It’s all Mountain Lion-palooza up in here on the tech webs today, as Apple’s latest OS X release leaps onto the scene. And as exciting as it can be to upgrade your system to a sexy new OS version, you don’t want to rush into anything without taking the proper precautions.
Any geek worth his or her salt knows the three blood-chilling words that can come into play here: Borked update process. Don’t let it happen to you. Cult of Mac published a guide to preparing your Mac for Mountain Lion, so let it be a handy reminder on what to do before the big cat pounces.
1) Check that your system meets the minimum requirements. In order to update to 10.8, your computer must be one of the following:
• MacBook (Late 2008 Aluminum, or Early 2009 or newer)
• MacBook Pro (Mid/Late 2007 or newer)
• MacBook Air (Late 2008 or newer)
• iMac (Mid 2007 or newer)
• Mac mini (Early 2009 or newer)
• Mac Pro (Early 2008 or newer)
• Xserve (Early 2009)
It also needs to have at least 2GB RAM (4GB or more preferred) and at least 8GB of free hard drive space. (To check this, go into the Apple menu, choose “About This Mac” and click the “More Info” button.)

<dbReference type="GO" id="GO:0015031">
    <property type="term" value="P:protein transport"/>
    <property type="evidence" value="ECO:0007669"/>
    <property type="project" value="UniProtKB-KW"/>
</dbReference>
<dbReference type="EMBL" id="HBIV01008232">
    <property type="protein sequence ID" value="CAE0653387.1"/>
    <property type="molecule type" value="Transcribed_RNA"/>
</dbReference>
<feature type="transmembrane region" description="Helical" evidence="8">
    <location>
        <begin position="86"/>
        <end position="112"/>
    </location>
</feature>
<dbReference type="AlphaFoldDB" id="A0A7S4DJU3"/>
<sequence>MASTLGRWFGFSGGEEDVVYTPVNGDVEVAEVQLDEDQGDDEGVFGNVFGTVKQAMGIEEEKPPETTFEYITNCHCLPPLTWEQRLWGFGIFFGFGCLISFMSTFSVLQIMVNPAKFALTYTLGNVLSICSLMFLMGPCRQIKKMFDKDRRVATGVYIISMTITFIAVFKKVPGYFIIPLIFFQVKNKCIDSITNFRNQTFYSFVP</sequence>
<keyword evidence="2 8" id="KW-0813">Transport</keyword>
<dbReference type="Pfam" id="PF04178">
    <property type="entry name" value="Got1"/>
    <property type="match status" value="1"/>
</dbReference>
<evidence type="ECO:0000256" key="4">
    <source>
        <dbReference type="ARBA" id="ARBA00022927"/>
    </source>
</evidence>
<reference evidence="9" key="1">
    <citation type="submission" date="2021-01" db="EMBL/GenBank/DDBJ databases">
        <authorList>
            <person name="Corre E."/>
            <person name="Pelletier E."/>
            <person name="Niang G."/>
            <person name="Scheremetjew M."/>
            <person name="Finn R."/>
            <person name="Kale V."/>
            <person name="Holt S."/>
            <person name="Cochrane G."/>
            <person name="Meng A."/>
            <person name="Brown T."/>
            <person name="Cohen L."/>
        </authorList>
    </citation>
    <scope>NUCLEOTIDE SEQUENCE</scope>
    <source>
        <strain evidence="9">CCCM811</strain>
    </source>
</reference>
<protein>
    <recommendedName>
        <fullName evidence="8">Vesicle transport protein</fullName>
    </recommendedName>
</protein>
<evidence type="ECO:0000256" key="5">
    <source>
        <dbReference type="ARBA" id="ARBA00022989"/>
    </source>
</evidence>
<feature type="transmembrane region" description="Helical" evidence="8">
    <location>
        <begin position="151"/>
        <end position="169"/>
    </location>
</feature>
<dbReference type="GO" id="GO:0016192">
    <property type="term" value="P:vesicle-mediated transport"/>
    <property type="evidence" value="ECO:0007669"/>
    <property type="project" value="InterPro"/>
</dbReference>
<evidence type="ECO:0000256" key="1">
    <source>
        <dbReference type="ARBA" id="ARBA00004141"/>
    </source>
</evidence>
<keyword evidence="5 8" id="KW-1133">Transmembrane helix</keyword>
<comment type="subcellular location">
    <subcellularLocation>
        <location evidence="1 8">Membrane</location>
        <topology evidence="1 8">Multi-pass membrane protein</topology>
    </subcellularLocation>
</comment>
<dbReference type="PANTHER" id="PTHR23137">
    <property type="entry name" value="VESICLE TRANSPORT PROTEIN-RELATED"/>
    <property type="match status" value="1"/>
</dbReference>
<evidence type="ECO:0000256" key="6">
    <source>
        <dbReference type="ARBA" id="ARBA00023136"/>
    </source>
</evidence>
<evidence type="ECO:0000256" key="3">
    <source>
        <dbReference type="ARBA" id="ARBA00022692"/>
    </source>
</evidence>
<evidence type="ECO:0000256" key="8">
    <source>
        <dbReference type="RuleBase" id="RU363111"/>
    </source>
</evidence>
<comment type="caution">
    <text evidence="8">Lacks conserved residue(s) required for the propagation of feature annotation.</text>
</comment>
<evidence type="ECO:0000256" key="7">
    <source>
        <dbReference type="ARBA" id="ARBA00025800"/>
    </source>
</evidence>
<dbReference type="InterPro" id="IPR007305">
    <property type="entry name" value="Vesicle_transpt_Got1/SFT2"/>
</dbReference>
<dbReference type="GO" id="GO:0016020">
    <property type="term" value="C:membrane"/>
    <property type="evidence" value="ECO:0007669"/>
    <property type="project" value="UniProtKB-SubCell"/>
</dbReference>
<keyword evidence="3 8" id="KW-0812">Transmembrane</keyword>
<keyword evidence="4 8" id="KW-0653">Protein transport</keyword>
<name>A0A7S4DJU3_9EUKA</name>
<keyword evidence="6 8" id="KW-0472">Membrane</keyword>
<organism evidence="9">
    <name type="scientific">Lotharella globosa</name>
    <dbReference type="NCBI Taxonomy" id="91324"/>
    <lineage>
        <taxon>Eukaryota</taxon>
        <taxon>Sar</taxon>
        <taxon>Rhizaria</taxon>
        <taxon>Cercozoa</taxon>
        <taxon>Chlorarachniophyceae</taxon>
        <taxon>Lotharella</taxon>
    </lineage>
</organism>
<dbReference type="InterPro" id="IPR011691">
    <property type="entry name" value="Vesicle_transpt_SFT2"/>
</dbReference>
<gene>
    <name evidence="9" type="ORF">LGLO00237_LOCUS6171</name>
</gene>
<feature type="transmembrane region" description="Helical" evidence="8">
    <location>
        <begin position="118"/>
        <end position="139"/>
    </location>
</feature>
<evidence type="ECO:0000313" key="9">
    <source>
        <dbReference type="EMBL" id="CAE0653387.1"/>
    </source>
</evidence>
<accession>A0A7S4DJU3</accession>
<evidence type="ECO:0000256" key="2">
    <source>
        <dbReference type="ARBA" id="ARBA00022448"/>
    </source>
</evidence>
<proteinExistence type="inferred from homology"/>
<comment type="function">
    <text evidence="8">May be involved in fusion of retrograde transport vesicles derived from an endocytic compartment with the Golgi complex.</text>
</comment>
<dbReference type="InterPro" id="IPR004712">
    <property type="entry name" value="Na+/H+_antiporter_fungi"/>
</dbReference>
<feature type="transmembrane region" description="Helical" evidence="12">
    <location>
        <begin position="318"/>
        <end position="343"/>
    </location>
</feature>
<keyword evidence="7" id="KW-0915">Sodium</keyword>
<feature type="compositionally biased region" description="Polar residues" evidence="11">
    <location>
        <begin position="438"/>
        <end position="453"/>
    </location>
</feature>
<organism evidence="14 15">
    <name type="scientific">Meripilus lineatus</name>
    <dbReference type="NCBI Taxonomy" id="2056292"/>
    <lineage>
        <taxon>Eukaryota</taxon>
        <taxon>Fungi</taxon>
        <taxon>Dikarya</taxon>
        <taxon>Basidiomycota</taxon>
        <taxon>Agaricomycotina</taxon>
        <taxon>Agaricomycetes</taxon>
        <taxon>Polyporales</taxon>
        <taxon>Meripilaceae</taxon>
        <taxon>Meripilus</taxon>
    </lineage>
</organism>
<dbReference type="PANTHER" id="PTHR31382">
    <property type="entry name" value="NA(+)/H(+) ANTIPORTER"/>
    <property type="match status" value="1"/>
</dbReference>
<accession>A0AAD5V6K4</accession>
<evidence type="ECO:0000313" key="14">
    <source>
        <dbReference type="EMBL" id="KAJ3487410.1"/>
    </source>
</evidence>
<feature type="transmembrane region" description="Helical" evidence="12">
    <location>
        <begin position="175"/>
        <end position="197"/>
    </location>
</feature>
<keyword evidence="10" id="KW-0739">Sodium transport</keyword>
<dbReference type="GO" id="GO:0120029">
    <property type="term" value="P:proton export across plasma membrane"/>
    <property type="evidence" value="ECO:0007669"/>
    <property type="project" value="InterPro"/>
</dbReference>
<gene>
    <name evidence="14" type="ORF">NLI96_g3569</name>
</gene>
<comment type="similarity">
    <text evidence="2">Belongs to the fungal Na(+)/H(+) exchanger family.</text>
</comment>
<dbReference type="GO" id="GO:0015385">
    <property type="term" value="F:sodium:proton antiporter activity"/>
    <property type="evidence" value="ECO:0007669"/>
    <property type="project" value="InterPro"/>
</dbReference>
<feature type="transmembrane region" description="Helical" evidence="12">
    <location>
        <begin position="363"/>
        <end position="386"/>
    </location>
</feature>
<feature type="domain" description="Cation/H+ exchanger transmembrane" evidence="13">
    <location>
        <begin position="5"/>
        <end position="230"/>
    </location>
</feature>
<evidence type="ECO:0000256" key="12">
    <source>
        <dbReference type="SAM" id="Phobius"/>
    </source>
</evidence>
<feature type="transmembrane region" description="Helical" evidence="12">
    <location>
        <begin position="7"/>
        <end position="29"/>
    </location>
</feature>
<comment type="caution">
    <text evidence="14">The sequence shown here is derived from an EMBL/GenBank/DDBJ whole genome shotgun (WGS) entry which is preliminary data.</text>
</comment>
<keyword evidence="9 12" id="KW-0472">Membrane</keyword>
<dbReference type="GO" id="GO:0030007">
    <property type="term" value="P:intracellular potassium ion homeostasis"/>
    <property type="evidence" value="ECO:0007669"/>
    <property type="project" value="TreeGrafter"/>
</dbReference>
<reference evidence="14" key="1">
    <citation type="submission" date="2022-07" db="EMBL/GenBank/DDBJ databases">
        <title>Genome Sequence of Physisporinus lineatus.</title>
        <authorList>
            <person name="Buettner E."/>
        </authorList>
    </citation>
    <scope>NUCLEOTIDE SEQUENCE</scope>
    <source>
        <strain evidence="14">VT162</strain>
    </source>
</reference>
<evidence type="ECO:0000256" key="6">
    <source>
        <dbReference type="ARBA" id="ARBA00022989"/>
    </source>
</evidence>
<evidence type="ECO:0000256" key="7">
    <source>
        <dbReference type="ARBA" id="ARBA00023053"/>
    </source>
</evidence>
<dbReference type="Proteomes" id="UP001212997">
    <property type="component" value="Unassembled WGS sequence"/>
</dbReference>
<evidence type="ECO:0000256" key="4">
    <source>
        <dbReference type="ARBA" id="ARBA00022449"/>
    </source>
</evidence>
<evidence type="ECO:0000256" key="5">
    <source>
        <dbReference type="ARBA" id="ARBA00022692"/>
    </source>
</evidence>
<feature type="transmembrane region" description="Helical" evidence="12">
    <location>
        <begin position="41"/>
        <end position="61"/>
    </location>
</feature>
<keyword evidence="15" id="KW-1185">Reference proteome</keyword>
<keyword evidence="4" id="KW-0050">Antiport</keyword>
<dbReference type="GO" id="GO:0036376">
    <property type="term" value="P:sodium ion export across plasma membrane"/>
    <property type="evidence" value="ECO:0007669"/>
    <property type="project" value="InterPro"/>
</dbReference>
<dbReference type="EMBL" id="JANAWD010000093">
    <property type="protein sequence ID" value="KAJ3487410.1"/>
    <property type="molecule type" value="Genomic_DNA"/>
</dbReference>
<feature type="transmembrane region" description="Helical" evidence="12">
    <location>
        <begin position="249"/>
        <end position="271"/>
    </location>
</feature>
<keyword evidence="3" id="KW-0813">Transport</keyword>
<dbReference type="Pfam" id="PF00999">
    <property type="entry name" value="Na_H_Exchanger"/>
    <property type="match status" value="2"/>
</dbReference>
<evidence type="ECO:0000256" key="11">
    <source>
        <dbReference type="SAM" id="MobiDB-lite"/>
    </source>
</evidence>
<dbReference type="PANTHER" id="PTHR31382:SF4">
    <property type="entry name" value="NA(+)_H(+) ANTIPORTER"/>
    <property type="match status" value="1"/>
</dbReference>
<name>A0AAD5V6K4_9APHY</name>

2) Make sure your Mac is updated to the latest version of Lion (10.7). It’s easy with Software Update (in System Preferences or in the Apple menu). Note: Users with the latest Snow Leopard 10.6.8 will also be able to install Mountain Lion, but the same model restrictions and system requirements apply.
3) Vet your essential third-party software for compatibility. Obviously applications from Apple will do just fine with Mountain Lion, but what about the others? You don’t want to update to 10.8, only to discover that it broke the crucial software you need for your job/business/passion project. This goes for programs, plug-ins or any other bits that you rely on. To help make easier work of this tedious task, check out Roaring Apps, which has a running compatibility list for many, many popular applications. (Adobe Photoshop, for example, can be kind of dicey, depending on which version you use. Same goes for the rest of the Creative Suite.)
4) Back-up, back-up, back-up. Frankly, given that Time Machine is baked into OS X, there’s just no good excuse for not backing up your system. That’s true in any case, but especially during an OS upgrade. So use Time Machine with that connected external hard drive or Time Capsule, a cloud back-up or another solution — whatever you’re comfortable with. But just back that sucker up.
5) Optional step: Clean up around the joint, why don’t ya? There’s no better time to make sure your system is clean and optimized than when it’s about to get a snazzy new OS X version, so trash those random files, perform a disk permissions check/repair and update all your software (not just the native Apple programs).
Final reminder for new Mac owners: If you bought your system on June 11, 2012, or after, you can get Mountain Lion for free, so don’t get ahead of yourself and rush in to pay for it. While $19.99 isn’t an enormous sum of money, wouldn’t you rather blow it on some cool new software for your new Mountain Lion system instead? To claim your freebie, be sure to hit up this page within 30 days of OS 10.8’s launch.
[via Cult of Mac]